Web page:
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Storage users spared downtime from Microsoft Azure crash

The good news for Microsoft Windows Azure cloud storage customers was found in the last sentence of the third paragraph of the blog update about its “Leap Year outage” Wednesday:

“Windows Azure Storage was not impacted by this issue.”

That doesn’t mean cloud storage won’t be impacted in the future, though. A high-profile cloud outage will have people thinking twice about moving important data to the cloud.

“Every time one of these things happens, the umbrella of the cloud gets tarnished,” said Andres Rodriguez, CEO of cloud NAS vendor Nasuni. “It hurts. Our customers know what they have, it’s the prospects that I’m worried about. Our sales guys get many more questions in the field because of it.”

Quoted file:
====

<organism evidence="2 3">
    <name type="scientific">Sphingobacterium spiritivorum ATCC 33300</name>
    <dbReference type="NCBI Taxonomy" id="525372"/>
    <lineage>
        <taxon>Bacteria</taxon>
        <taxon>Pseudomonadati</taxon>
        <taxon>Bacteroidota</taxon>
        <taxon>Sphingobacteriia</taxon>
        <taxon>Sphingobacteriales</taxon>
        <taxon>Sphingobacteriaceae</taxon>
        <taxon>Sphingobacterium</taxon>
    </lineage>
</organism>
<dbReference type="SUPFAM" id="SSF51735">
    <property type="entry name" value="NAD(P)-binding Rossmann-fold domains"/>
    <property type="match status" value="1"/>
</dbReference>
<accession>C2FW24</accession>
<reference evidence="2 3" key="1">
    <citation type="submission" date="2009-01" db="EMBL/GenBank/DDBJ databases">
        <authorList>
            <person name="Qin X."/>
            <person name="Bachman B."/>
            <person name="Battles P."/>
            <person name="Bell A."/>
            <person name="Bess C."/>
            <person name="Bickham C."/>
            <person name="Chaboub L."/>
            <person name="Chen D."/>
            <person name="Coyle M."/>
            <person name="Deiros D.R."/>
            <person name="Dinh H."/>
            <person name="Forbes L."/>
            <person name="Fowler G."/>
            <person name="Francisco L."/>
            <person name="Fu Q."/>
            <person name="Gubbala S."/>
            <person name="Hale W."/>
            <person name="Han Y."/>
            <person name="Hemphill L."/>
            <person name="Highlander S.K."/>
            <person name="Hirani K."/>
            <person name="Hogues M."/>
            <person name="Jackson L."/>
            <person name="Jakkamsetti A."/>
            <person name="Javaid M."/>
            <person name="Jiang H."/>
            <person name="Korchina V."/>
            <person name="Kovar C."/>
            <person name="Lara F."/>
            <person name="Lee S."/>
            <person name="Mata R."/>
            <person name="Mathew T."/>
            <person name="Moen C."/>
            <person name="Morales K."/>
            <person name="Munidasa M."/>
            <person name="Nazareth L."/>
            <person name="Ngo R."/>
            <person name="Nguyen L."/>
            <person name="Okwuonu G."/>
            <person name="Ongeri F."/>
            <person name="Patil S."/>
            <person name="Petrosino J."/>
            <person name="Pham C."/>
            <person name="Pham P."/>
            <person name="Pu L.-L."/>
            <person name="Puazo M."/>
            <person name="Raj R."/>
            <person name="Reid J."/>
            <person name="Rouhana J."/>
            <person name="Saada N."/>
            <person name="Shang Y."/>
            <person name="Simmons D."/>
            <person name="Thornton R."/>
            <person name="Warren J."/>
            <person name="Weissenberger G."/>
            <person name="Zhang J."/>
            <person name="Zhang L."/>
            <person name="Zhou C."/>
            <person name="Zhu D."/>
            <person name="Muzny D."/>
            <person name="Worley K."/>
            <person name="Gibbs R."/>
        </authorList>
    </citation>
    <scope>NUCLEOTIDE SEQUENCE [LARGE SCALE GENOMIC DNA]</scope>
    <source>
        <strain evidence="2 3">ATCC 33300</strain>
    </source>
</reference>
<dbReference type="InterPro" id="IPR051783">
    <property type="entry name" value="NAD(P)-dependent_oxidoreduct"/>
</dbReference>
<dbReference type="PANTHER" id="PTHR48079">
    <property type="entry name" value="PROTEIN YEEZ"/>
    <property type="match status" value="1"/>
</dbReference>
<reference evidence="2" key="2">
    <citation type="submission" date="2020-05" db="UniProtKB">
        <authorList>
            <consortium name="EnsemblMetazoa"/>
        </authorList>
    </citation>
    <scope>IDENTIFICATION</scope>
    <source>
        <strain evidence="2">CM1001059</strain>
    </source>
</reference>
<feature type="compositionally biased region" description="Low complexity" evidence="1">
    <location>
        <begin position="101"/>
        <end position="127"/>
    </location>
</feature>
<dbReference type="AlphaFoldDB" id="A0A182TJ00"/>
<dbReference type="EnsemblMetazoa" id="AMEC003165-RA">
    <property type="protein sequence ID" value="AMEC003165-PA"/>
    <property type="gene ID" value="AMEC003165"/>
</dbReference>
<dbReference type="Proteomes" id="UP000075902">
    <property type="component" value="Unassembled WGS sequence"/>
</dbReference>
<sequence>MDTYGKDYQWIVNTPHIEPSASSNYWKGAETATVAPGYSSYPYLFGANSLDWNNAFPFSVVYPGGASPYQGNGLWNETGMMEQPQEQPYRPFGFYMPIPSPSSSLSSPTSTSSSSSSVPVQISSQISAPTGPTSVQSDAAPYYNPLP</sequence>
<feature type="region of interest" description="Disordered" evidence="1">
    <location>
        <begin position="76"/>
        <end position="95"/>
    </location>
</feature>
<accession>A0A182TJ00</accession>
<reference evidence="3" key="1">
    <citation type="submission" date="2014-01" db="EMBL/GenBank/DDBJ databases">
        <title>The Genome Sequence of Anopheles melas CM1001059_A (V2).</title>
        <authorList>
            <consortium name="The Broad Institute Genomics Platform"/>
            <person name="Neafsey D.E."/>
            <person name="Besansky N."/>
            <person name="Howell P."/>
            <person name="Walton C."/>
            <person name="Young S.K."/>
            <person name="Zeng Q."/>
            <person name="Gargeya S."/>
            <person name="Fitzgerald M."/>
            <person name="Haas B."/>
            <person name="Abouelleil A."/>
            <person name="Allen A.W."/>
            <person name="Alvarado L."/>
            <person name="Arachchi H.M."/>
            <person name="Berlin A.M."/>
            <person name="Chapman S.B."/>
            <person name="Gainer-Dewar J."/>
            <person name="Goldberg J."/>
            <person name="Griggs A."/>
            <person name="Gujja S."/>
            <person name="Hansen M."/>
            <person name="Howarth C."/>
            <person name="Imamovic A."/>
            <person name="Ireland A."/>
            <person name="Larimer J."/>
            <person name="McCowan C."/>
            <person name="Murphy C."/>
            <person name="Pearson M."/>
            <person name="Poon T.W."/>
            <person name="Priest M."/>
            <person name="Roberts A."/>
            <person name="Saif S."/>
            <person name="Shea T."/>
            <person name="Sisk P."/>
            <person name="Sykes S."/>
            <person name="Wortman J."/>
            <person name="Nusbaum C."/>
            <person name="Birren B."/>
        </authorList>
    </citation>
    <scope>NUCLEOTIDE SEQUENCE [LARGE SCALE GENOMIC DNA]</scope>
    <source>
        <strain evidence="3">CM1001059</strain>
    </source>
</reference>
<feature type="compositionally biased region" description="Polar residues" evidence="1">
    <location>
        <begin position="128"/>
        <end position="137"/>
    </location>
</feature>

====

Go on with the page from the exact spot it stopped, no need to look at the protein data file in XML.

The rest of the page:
Nasuni stores its customers’ data on Azure and Amazon S3 clouds. Amazon’s compute cloud, you may remember, had two outages last year. Cloud outages are one reason Nasuni bills its hardware and software NAS appliances a storage services systems, not cloud devices. Rodriguez said Nasuni treats the cloud as a hard drive, but uses the same architecture as mainstream storage vendors. And he wishes cloud providers would treat storage and compute as separate entities, just as data centers do.

“This would not happen if people separeated compute and services in the cloud,” he said. “Compute and storage are totally different things in the data center, and people somehow bundle them in the cloud. They’re not bundleable. They’re two different systems with different characteristics. Azure did not have any issues in its storage layer. The storage piece of Azure has been highly available for the last 48 hours.”

Microsoft said the Azure issue was resolved a little after 1 PM ET today.

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